This morning, my Twitter feed threw up a statement from Scottish Pen about Jenny Lindsay, a fine Scottish performance poet and regular performer at book festivals, Fringe events and so on. It seems that Ms Lindsay, who’s written several times on the subject of transgender rights and feminism, has been receiving online threats and abuse to the extent that the police have at times advised her not to go out alone. Her honest and relatively minor contribution to the debate (and I hope Jenny doesn’t take offence at that) also led to her losing a work contract.
I know Jenny a little. She’s also a Modern Studies teacher, a pretty good one at that, and she was a colleague in my department for a short while at Portobello High School. She’s open, not afraid to share her views, happy to engage in debate and she listens to others while doing so. But the thing that would strike you on meeting on Jenny for the first time is her warm, open, friendly smile. Some people bring a little light into the room with them whenever they enter, and Jenny is one of those. She is absolutely not someone who represents a threat.
Just a few days ago, Joanna Cherry was catching it from the social media trolls. Apparently, after Diane Abbott, she’s the MP who receives the second highest amount of online abuse. J. K. Rowling gets more than her share, too. Of course it’s no coincidence that all three are women: women, like people from ethnic minorities and the LGBTQ community, receive hugely disproportionate greater shares of abuse in our society generally.
As a man, what irritates me most about the trans/feminist debate is that I want to listen to it, I want to learn, I want to hear all views – and yet I’m prevented from doing so because those with carefully considered opinions on both sides are all too often frightened into silence. Each time I do get to hear something, though, my mind is genuinely opened up a little more.
Nor is it confined to the trans/feminist debate. Labour, SNP, Conservatives and now even the Greens have all been split in two by the venom of social media. We live in a society torn apart by Brexit and Scottish independence, to say nothing of our old familiar divisions of race, class, rich & poor, sectarianism, gender and the urban/rural divide. Our society’s inequalities are widening, not narrowing, and the pandemic will multiply those inequalities still further in the years to come.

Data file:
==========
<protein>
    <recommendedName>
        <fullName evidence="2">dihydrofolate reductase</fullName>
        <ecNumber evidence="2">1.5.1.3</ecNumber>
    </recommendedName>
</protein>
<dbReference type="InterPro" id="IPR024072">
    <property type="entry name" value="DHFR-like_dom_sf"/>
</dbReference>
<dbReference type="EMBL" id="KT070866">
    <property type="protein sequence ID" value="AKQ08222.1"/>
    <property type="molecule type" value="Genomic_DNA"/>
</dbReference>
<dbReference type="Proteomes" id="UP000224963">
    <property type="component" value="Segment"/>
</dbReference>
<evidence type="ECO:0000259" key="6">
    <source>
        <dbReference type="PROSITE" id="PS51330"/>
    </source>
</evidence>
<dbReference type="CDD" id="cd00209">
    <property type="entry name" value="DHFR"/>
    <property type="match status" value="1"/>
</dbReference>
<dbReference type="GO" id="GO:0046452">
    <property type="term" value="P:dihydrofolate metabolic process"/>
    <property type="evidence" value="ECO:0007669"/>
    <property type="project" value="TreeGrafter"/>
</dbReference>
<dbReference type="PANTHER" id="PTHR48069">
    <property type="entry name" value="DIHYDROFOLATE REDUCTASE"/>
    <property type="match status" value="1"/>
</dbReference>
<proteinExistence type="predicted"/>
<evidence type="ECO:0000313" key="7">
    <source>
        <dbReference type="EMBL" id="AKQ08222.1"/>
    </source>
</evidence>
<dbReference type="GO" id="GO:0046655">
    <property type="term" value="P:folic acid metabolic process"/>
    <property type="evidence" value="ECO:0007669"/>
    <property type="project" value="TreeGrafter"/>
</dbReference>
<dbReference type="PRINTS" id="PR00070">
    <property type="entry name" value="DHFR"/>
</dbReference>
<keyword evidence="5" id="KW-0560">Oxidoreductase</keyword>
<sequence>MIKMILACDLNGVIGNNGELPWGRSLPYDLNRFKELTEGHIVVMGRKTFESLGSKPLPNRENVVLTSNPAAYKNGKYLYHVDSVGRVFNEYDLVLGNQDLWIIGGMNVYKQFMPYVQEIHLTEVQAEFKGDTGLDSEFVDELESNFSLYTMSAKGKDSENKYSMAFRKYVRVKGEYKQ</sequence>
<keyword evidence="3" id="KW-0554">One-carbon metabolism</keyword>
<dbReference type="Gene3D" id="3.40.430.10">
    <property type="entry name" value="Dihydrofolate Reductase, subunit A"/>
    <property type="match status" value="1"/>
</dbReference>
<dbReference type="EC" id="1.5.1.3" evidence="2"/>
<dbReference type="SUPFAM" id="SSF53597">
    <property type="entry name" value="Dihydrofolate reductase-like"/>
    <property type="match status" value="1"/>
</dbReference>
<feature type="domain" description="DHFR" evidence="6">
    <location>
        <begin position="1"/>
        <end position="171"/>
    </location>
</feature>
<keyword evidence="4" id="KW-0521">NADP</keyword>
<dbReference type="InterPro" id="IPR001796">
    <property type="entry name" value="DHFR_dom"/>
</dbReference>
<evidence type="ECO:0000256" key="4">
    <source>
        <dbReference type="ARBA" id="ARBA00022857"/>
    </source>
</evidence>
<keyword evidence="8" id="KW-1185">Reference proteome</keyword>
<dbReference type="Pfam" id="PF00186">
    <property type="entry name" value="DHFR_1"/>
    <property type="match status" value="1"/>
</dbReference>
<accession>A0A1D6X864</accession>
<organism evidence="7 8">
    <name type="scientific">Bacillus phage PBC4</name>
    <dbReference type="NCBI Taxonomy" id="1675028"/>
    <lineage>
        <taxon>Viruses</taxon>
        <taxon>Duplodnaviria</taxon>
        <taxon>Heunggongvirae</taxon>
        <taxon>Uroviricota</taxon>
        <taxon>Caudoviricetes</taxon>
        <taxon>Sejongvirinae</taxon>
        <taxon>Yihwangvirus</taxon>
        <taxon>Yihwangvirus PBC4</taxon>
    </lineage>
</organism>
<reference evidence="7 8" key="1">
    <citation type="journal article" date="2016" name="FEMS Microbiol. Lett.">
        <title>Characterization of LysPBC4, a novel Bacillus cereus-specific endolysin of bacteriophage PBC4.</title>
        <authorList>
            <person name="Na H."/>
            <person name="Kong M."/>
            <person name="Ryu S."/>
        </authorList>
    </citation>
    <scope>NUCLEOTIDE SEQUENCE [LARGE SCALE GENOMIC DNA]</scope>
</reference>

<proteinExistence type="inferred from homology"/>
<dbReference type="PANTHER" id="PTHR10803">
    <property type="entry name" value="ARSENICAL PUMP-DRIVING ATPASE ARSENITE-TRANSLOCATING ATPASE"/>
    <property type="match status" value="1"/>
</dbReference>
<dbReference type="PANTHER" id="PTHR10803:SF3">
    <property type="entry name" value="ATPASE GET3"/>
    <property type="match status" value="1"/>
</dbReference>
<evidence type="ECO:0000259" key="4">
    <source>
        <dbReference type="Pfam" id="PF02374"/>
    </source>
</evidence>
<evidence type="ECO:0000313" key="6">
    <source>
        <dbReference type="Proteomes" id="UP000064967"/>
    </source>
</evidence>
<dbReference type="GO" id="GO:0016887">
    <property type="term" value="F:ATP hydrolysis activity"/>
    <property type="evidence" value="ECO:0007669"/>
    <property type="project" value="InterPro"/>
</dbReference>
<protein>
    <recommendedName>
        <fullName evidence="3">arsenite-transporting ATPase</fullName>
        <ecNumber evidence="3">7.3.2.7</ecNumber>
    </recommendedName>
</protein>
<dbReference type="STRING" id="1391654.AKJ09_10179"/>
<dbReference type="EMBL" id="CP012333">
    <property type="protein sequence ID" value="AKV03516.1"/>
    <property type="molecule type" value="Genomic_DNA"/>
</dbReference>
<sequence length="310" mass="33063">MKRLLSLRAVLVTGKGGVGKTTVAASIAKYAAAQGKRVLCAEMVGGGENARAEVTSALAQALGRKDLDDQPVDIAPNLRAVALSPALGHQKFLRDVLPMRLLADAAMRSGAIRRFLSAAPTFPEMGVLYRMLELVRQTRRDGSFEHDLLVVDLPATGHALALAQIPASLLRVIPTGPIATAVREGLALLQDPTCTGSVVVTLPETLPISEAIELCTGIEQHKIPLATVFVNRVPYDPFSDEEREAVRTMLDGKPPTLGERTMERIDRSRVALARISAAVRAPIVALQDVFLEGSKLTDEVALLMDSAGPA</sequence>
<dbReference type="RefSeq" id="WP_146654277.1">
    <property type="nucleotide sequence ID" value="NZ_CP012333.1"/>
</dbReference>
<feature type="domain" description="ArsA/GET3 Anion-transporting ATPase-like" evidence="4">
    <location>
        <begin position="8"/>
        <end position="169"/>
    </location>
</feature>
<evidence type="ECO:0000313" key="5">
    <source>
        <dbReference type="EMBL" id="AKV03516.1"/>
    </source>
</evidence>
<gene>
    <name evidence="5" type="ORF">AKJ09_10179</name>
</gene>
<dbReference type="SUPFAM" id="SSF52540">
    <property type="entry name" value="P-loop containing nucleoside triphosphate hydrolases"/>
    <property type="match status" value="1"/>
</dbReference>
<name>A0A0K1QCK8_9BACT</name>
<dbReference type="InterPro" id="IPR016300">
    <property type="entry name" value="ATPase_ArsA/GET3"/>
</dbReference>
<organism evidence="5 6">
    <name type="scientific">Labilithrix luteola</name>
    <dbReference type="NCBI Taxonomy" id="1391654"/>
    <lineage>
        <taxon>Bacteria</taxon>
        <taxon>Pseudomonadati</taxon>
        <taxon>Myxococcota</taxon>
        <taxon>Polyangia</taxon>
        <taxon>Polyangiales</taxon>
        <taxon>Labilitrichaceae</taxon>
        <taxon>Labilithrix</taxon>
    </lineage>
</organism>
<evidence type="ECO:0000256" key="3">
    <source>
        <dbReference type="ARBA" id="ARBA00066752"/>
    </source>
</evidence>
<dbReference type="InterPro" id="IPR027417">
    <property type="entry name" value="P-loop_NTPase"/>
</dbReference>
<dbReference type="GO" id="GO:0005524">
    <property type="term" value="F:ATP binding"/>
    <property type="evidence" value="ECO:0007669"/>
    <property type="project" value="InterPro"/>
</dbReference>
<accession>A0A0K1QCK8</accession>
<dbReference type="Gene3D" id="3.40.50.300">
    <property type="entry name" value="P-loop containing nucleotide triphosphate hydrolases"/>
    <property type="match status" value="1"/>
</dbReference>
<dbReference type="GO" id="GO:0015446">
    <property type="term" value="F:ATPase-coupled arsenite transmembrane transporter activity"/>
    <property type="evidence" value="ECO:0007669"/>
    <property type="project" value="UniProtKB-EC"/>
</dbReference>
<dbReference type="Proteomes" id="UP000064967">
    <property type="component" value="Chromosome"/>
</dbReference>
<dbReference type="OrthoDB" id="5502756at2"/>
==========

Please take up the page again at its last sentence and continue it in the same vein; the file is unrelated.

And yet, instead of trying to find common causes, our newly-empowered groups on social media have sought to exacerbate those tensions with anonymised screams. It’s as though they believe that those who shout the loudest get the most. (Exactly the reverse is the case, of course. Large multinational corporations don’t join in Twitter debates.)
Insisting that you’re 100% right can even be entirely counterproductive. Jeremy Corbyn – or rather, his supporters, it wasn’t Jeremy’s fault, really – made the Labour Party so unelectable that now we have Boris Johnson and Brexit instead. I was a strong Remain supporter, but even I would recognise that our relationship with the EU needed review and I think a large majority would have agreed. There’s a demand for Scottish independence, but only a narrow majority favours it; nevertheless, I do believe there’s a consensus for some complete realignment of the union to ensure Scotland controls its own destiny. Grab what we can all agree on, and build from there.
It’s as though the entire world has forgotten the power of consensus: that seeking to join forces with those whom we disagree on some points actually achieves far more than closing our minds. If I listen to you, you’re more likely to listen to me. Perhaps we can find ways to take a step forward together. Somewhere down the line, more changes might be needed and we might disagree on those, but at least we can look our children and grandchildren in the eye and say that we achieved something before passing the baton on to them.
But we’re never going to achieve consensus, to make those forward steps, until we reach across to our enemies, the more reasonable ones at least. As Voltaire never actually said, “I might disagree with what you say, but I’ll defend to the death your right to say it” – which incidentally is the true definition of democracy, none of this “majority rule” stuff.
So not only do I stand with Jenny, I stand with those whose views I’d probably disagree with. At my age, they’re probably better off defending themselves rather than hoping I can be of much help in a street fight, but it’s the thought that counts.